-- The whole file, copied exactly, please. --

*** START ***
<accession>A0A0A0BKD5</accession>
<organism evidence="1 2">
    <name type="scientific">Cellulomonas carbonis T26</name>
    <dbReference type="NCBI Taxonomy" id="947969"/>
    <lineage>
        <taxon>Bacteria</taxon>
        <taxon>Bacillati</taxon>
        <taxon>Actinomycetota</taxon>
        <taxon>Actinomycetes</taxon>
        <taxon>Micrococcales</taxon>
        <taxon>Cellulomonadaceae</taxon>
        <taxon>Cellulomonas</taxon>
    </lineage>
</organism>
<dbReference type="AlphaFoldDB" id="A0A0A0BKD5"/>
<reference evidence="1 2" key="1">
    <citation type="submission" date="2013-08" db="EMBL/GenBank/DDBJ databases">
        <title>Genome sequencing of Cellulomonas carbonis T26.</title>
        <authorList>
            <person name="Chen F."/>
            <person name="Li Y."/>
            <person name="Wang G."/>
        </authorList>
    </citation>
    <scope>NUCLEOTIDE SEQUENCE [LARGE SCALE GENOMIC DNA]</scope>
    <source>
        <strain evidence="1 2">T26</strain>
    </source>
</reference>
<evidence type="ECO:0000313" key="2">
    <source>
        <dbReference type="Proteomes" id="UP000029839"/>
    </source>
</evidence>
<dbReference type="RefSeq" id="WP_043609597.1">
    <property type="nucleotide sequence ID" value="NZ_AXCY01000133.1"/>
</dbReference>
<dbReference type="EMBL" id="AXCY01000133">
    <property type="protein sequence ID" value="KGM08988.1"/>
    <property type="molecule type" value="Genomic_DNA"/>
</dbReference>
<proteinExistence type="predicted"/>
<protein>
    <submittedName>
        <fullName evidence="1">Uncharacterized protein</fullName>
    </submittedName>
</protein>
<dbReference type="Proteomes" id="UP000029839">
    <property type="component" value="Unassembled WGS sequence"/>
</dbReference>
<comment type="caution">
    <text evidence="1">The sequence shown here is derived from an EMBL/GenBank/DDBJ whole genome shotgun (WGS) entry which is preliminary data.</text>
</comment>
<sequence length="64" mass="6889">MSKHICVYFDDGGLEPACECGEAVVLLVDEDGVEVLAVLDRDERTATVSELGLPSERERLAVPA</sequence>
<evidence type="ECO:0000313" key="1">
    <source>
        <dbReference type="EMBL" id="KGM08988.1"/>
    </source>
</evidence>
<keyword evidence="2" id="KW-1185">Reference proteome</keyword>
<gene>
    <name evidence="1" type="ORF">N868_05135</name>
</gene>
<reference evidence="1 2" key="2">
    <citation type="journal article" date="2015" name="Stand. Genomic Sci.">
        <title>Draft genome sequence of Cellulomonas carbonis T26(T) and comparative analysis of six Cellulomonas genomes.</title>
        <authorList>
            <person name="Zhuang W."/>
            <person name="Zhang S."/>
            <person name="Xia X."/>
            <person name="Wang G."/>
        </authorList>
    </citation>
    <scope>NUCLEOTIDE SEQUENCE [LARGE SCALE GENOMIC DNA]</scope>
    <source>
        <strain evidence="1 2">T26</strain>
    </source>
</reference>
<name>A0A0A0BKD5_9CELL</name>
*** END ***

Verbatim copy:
<accession>A0A0A0BKD5</accession>
<organism evidence="1 2">
    <name type="scientific">Cellulomonas carbonis T26</name>
    <dbReference type="NCBI Taxonomy" id="947969"/>
    <lineage>
        <taxon>Bacteria</taxon>
        <taxon>Bacillati</taxon>
        <taxon>Actinomycetota</taxon>
        <taxon>Actinomycetes</taxon>
        <taxon>Micrococcales</taxon>
        <taxon>Cellulomonadaceae</taxon>
        <taxon>Cellulomonas</taxon>
    </lineage>
</organism>
<dbReference type="AlphaFoldDB" id="A0A0A0BKD5"/>
<reference evidence="1 2" key="1">
    <citation type="submission" date="2013-08" db="EMBL/GenBank/DDBJ databases">
        <title>Genome sequencing of Cellulomonas carbonis T26.</title>
        <authorList>
            <person name="Chen F."/>
            <person name="Li Y."/>
            <person name="Wang G."/>
        </authorList>
    </citation>
    <scope>NUCLEOTIDE SEQUENCE [LARGE SCALE GENOMIC DNA]</scope>
    <source>
        <strain evidence="1 2">T26</strain>
    </source>
</reference>
<evidence type="ECO:0000313" key="2">
    <source>
        <dbReference type="Proteomes" id="UP000029839"/>
    </source>
</evidence>
<dbReference type="RefSeq" id="WP_043609597.1">
    <property type="nucleotide sequence ID" value="NZ_AXCY01000133.1"/>
</dbReference>
<dbReference type="EMBL" id="AXCY01000133">
    <property type="protein sequence ID" value="KGM08988.1"/>
    <property type="molecule type" value="Genomic_DNA"/>
</dbReference>
<proteinExistence type="predicted"/>
<protein>
    <submittedName>
        <fullName evidence="1">Uncharacterized protein</fullName>
    </submittedName>
</protein>
<dbReference type="Proteomes" id="UP000029839">
    <property type="component" value="Unassembled WGS sequence"/>
</dbReference>
<comment type="caution">
    <text evidence="1">The sequence shown here is derived from an EMBL/GenBank/DDBJ whole genome shotgun (WGS) entry which is preliminary data.</text>
</comment>
<sequence length="64" mass="6889">MSKHICVYFDDGGLEPACECGEAVVLLVDEDGVEVLAVLDRDERTATVSELGLPSERERLAVPA</sequence>
<evidence type="ECO:0000313" key="1">
    <source>
        <dbReference type="EMBL" id="KGM08988.1"/>
    </source>
</evidence>
<keyword evidence="2" id="KW-1185">Reference proteome</keyword>
<gene>
    <name evidence="1" type="ORF">N868_05135</name>
</gene>
<reference evidence="1 2" key="2">
    <citation type="journal article" date="2015" name="Stand. Genomic Sci.">
        <title>Draft genome sequence of Cellulomonas carbonis T26(T) and comparative analysis of six Cellulomonas genomes.</title>
        <authorList>
            <person name="Zhuang W."/>
            <person name="Zhang S."/>
            <person name="Xia X."/>
            <person name="Wang G."/>
        </authorList>
    </citation>
    <scope>NUCLEOTIDE SEQUENCE [LARGE SCALE GENOMIC DNA]</scope>
    <source>
        <strain evidence="1 2">T26</strain>
    </source>
</reference>
<name>A0A0A0BKD5_9CELL</name>